Gulf Power Proposal Would Harm Environment, Smaller Ratepayers
Mar 04, 2017 06:32AM
How would you like to owe almost $50 on your electric bill every month—before you flip the first light switch? That’s what will happen if Gulf Power’s proposed rate increase is approved. The new rate structure would penalize ratepayers who use less electricity and benefit larger users, encouraging wasteful overconsumption. Since more than 90 percent of local electricity is made by burning coal and natural gas, that means more air and water pollution and greenhouse gas emissions.
Gulf Power is proposing a major increase to the monthly base rate—the fixed amount customers pay just to have service, regardless of whether they use it—from $18 to nearly $50. Homeowners who take steps to conserve energy—turning off lights, adjusting their thermostats or adding insulation or solar panels—will be penalized under this rate structure, as will apartments dwellers, who generally use less electricity.
“Last year, I lowered my monthly bill significantly, partly because I’d had trouble paying it the previous year, and partly to try to conserve energy to help the environment,” says Bev Perry, a board member of 350 Pensacola, which uses science-based advocacy to educate local residents about environmental issues, climate change and energy use. “The proposed increase in the base rate will make those efforts to lower my bill almost meaningless. Low-income people and those with small homes, like me, will be hurt by the increase, as will those who try to lower their usage through renewable energy and conservation.”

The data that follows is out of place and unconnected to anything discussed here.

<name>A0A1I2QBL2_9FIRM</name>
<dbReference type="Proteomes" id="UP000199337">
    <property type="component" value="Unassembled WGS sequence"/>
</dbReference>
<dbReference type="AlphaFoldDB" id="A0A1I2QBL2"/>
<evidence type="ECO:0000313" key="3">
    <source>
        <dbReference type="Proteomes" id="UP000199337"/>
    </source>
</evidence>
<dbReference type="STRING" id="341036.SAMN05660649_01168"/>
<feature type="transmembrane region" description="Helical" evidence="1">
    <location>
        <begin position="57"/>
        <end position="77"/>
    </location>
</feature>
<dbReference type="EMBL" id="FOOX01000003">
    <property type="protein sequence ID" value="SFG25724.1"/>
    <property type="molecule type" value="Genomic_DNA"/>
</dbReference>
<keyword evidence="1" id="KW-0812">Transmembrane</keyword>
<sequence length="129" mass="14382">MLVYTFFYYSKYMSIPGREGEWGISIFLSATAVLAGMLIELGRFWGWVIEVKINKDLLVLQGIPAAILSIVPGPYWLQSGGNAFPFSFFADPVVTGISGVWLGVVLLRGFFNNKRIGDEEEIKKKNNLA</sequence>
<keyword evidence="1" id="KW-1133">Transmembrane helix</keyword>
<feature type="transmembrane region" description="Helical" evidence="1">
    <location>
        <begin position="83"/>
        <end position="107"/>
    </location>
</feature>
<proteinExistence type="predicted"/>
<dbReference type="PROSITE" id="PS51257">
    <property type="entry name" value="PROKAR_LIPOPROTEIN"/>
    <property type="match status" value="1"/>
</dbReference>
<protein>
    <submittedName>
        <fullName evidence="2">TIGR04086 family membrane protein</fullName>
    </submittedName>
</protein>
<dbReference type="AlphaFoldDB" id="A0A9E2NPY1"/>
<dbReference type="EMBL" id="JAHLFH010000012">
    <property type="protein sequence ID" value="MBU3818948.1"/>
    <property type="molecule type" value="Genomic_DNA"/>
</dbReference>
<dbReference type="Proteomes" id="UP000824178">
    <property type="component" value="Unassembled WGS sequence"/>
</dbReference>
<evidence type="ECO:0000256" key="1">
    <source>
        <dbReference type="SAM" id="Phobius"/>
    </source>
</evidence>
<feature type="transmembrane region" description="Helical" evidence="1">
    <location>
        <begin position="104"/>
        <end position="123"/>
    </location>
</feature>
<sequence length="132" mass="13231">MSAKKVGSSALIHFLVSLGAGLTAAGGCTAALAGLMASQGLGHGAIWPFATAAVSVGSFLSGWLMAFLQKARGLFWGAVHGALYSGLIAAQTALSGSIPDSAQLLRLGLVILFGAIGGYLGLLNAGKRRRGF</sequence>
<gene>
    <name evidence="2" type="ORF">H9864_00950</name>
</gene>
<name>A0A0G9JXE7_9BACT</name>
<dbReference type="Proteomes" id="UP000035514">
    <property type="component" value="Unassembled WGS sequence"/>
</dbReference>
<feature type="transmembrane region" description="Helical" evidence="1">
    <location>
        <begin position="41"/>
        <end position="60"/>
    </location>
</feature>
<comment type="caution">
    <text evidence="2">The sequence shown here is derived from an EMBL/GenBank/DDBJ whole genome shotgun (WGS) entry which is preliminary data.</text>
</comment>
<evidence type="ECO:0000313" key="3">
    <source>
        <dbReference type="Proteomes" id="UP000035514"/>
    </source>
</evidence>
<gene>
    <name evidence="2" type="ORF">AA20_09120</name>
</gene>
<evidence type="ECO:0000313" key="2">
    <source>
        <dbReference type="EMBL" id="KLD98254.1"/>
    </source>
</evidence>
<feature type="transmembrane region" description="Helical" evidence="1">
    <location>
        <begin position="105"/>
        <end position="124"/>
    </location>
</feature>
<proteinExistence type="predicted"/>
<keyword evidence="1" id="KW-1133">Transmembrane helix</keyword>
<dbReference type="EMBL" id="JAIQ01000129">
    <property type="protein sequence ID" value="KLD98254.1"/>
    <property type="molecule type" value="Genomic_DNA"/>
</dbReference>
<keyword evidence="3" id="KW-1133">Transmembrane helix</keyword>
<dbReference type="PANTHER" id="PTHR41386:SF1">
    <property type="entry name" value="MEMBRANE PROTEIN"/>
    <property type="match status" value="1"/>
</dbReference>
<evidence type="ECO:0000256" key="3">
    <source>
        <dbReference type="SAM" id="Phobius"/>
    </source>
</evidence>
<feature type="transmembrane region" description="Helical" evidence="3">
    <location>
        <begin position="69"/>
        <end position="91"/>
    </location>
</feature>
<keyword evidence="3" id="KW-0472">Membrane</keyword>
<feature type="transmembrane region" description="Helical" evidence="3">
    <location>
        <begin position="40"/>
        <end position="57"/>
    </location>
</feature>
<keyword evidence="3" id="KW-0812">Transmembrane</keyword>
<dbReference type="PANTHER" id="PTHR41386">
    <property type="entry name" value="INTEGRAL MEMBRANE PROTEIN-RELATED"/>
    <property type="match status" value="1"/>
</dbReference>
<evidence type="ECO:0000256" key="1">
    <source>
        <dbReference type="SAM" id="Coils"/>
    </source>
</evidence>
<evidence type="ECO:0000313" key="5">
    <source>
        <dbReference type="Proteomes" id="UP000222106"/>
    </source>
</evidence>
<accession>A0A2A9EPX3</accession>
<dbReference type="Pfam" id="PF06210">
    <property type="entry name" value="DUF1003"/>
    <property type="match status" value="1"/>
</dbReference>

Part of the justification for Gulf Power’s proposed rate increase is to fund its part ownership of the coal-fired Plant Scherer in Macon, Georgia, which is the highest greenhouse-gas-emitting plant in the nation and has been investigated for contaminating local drinking water supplies.